• Archives
  • Categories
  • How an Australian building’s unique design inspired a scientific breakthrough

    2018 - 11.21

    ANU researcher Andrey Miroshnichenko outside the Nishi building. Photo: Graham TidyLike hundreds of commuters  Andrey Miroshnichenko drives past the Nishi building in Canberra every day on his way to work.

    But the ANU physicist now looks at the building in a whole new light after he and a team of researchers were able to re-create its unusual zigzagging exterior on a small scale to provide the breakthrough they needed on their quest to put a perfect bend in light.

    “One day… about September or October last year I looked at it and thought this is exactly what we need for our next step,” he said.

    Dr Miroshnichenko and his fellow researchers, led by Professor Yuri Kivshar, found that by arranging a single line of particles in a zigzag shape light was forced to the edges of material.

    The building inspired Dr Miroshnichenko to think of replicating the effect with multiple zigzags allowing light to travel unhindered by irregularities over a 3D surface.

    Creating a topological insulator could lead to an improved computer chip using light and may also be used in microscopes, antennas and quantum computers.

    The concept has already been applied to electronics, but the new approach could allow an optical version to be created.

    “We expect it should help to propagate light around sharp corners which is required in optical chips to make computers work by light not by electrons,” Dr Miroshnichenko said.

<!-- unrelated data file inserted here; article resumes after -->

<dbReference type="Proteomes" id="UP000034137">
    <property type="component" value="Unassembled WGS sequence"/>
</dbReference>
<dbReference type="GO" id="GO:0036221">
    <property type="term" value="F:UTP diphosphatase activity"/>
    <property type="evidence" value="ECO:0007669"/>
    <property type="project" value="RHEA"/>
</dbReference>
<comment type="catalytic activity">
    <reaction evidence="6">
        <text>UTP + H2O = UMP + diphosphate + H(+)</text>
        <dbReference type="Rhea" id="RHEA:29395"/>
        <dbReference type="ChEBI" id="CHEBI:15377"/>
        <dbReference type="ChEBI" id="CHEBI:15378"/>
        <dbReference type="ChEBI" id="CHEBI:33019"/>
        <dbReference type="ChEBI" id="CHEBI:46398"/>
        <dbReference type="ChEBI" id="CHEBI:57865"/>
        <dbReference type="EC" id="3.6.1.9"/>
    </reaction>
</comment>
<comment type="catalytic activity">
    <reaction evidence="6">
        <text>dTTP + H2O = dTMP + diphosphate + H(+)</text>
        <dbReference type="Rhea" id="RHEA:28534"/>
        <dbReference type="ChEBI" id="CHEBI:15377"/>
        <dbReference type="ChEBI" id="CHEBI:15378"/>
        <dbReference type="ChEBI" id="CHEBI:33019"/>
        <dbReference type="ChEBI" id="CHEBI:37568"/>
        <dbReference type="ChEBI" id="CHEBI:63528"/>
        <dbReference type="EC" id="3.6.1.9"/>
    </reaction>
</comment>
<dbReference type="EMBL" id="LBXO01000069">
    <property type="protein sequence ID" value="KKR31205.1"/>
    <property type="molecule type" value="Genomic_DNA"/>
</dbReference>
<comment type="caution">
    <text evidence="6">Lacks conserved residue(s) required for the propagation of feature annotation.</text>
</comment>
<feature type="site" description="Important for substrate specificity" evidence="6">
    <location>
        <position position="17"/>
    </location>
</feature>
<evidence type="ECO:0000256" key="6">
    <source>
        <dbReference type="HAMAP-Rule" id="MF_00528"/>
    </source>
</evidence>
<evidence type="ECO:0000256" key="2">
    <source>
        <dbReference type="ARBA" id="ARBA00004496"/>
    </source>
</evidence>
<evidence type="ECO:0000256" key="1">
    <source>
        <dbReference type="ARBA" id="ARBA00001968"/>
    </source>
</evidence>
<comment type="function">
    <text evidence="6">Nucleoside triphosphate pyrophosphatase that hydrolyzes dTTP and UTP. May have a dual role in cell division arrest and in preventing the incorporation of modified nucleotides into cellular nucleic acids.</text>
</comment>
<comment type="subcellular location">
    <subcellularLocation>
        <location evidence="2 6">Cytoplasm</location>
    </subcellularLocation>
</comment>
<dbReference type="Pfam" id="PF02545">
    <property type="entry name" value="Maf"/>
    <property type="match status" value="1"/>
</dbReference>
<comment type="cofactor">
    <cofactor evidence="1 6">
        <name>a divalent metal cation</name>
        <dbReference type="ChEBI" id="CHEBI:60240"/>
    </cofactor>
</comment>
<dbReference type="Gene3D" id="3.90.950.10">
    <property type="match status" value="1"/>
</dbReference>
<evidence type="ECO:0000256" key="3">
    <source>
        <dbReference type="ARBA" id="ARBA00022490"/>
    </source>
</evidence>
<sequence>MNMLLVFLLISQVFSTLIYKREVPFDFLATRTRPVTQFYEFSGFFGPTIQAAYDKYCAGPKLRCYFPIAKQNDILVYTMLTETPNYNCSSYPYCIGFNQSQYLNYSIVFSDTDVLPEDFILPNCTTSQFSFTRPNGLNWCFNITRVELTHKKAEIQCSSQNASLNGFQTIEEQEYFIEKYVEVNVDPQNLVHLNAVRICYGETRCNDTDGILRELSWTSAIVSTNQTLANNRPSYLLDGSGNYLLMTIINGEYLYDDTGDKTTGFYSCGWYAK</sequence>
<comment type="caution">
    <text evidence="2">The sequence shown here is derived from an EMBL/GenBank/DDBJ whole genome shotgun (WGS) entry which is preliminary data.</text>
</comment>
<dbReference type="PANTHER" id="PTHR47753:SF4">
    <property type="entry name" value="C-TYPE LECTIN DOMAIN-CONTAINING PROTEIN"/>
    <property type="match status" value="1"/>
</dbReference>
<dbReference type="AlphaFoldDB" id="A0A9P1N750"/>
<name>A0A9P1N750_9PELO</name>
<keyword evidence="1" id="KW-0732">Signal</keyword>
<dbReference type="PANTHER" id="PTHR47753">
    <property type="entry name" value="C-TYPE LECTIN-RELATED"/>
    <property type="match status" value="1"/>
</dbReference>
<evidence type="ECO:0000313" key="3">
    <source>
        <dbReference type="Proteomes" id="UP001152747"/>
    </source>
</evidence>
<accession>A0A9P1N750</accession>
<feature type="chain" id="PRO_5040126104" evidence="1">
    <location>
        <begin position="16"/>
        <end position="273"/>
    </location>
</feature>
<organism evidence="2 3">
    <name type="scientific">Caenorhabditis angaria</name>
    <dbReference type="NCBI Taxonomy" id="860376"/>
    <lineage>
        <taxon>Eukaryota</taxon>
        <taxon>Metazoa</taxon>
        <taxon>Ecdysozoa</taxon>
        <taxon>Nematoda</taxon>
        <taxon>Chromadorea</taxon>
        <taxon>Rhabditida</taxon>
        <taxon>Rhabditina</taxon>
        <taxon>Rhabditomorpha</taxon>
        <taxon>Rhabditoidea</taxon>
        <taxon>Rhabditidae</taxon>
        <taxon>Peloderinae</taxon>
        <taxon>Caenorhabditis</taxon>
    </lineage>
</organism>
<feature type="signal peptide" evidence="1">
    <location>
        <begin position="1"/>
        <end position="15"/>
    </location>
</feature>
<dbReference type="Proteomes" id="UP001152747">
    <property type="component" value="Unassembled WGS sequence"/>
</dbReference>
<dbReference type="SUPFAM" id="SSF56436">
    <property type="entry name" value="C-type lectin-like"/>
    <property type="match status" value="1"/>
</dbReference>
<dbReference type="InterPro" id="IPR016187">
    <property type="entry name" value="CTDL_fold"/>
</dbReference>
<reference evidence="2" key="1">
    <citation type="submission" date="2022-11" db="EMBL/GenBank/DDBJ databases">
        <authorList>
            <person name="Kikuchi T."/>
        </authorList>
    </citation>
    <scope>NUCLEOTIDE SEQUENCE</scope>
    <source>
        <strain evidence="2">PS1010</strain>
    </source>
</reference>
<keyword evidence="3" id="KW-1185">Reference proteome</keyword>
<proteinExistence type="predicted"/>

“To make them [the chips] compact sharp corners have to be fabricated and usually with conventional materials such sharp corners are bad regions because light tends to escape around corners, it doesn’t want to bounce.

    “With this type of material… the full information can be transmitted from one end to another without the loss of any bit of information.”

    It took a year to build the first experiment with the single line of particles and now the researchers will build a prototype using multiple zigzags.

    “It’s expected the next Nobel prize will be awarded for the discovery of such materials [to transmit electrons] now a similar hunt exists to create similar structures for photons, for light,” Dr Miroshnichenko said.

    “In electronics now they use the process to make really good wires where electrons can propagate fast without a loss in communications.”

    The researchers have found the zigzag topology can be recreated with any material and still have the same effect on light.

    Dr Miroshnichenko admits the breakthrough has changed the way he looks at the Nishi building.

    “My wife actually hates the building, I know inside it’s beautiful… but from the outside it looks unfinished,” he laughed.

    “But now maybe there will be something good associated with it, at least in our minds.”

    This story Administrator ready to work first appeared on 苏州美甲美睫培训学校.

    Comments are closed.